This site is for people who like plants -- growers, enthusiasts, aesthetes, novices and professionals, those who appreciate wild things and those who appreciate the cultivated. I garden in Chelsea, and I've been visiting people's yards for 20+ years in the course of my work. My goal is to make this blog a community project, so if you share my interests, please consider becoming a participant and contributing content -- Guerin. Info:

Tuesday, May 1, 2012

May Day odds and ends

As you may have noticed, assuming you live in Michigan and have a pulse, the record breaking heat in March was followed by some very cold nights in April.  Did it take a toll on any of your plants? I've seen complete and partial defoliation on some japanese maples, and I noticed a tree-of-heaven (Ailanthus altissima) with liquified leaves. Some of my odd-ball asian perennials took a hit, including my two exotic species of mayapple (Podophyllum). My Kirengeshoma palmata (sorry, no common name) was reduced to mush, but it serves me right -- it had no future in my dry sandy soil. I was saddened to see damage to my toad-lilies, but it doesn't appear severe. And of course whatever is left of the magnolia flowers has become quite the embarrassment. (Late breaking news: caller reports that her tulip-tree has suffered 75% defoliation).

My neighbor's rock-cress, Aubrieta deltoidea, is putting on a great show right now. The one I grow hugs the ground, whereas his has distinctly upright stems. His creates enormous patches, mine is the same puny size it was when I planted it. I would ask him what his secret is for encouraging such a magnificent display, but a stroke has left him unable to tend his garden for some years now. So the answer is: sunlight, some moisture, decent drainage and neglect. I've got that last bit covered.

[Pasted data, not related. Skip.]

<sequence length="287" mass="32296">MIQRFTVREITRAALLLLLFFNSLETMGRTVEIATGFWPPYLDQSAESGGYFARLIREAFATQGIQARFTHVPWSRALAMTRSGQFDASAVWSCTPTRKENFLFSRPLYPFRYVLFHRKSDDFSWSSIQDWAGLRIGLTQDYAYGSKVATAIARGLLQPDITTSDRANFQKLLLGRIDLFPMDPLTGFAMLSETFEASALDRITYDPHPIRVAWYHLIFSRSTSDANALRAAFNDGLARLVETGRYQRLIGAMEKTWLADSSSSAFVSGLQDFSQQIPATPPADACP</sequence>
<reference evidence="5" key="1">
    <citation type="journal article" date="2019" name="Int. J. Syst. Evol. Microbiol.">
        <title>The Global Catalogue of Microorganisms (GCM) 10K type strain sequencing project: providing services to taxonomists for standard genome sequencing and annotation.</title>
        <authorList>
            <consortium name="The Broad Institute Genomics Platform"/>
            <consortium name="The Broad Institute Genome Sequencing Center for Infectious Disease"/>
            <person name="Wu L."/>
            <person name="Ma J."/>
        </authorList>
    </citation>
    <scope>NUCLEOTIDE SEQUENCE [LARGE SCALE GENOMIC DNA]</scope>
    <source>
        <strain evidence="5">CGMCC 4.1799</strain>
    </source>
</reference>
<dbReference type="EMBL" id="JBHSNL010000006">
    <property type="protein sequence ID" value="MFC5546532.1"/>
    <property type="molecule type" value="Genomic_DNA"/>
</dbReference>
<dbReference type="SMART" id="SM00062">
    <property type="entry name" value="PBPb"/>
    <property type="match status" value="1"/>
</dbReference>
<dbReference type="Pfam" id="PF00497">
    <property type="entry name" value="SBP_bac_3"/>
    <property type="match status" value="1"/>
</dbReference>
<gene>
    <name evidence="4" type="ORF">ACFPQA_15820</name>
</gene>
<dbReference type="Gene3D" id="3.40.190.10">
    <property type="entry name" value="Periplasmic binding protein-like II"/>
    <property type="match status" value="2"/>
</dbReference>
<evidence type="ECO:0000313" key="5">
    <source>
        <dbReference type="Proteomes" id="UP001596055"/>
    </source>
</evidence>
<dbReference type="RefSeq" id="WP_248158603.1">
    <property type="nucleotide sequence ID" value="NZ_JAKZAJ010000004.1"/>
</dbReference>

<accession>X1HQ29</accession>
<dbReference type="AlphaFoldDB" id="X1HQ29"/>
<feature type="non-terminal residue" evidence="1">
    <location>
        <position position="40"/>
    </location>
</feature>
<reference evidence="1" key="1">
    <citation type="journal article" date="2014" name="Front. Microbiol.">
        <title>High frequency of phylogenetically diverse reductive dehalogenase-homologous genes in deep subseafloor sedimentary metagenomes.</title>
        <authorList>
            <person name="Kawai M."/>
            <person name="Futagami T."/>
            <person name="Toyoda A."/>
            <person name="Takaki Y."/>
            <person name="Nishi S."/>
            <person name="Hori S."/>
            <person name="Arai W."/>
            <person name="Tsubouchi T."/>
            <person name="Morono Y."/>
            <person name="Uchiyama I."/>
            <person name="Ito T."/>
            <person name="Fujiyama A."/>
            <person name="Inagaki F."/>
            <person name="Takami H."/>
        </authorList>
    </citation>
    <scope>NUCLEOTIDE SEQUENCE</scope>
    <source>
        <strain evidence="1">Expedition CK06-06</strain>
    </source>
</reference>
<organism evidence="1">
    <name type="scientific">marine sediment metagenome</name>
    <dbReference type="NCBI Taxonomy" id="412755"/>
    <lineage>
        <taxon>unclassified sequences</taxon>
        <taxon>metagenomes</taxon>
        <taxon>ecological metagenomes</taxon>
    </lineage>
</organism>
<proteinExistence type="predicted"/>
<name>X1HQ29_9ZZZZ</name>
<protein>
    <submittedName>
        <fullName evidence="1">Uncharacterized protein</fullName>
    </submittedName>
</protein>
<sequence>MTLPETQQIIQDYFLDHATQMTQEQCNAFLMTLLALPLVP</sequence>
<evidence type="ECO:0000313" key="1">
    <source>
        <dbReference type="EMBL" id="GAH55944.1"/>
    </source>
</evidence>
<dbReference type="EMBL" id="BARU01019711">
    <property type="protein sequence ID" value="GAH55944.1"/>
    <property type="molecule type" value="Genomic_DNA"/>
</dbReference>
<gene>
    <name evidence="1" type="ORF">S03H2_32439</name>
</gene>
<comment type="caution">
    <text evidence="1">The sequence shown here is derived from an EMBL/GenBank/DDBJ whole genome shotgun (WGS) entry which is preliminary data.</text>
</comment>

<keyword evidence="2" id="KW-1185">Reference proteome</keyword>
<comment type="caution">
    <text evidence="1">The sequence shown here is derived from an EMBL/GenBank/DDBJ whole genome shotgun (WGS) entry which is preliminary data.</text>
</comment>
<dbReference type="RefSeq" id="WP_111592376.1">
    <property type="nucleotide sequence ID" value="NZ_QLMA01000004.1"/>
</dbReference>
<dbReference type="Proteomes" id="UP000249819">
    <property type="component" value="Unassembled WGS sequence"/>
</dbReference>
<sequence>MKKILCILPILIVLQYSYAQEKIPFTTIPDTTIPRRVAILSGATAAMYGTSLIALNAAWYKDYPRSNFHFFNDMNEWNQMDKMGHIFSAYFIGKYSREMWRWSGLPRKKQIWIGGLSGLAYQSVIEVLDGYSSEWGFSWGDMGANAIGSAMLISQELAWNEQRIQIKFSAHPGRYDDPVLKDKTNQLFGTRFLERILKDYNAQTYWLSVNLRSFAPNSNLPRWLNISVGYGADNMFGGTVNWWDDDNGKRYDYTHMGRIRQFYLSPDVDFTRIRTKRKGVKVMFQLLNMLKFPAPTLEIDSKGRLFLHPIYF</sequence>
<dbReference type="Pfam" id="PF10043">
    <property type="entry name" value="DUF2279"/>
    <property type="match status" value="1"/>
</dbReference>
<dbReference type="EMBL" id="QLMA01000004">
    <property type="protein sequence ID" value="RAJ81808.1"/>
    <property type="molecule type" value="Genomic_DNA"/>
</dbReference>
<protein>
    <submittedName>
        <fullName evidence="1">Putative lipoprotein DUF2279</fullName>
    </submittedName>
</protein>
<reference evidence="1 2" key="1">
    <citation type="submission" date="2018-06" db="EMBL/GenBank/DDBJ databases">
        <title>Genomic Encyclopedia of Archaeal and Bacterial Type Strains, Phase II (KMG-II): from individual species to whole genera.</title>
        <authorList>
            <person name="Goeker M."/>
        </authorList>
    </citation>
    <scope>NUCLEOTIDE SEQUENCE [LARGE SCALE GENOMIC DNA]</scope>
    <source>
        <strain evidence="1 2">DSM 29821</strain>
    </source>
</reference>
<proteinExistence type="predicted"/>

Here's another worthy euphorb from my neighbor's garden, this one being Euphorbia myrsinites. This plant used to volunteer quite a bit in the very coarse limestone gravel I used in the steps by the side of the house. When I converted to landscape timbers, the plant disappeared and I forgot about it. The stems, which are are cloaked in bluish leaves, continue to elongate during the season. It's a nice enough curiosity in Michigan, but in some of the arid western states it is considered a noxious weed.

A final oddball (at least in Michigan) from my neighbor's garden is this conifer with spiny-ish needles, Cunninghamia lanceolata. From what I've seen in local gardens, it's a little tender for our area, and it's typical for it to have a complement of ugly brown foliage. This is the species that was planted by the gazillions during a drive to reforest China under the reign of Chairman Mao. One species for all occasions. A colossal failure.

1 comment:

  1. My wisteria started putting out flower buds during the warm spell. I'm guessing about 1/2-1/3 of those buds got hit with the frost. Still a nice display this year, but it could have been magnificent.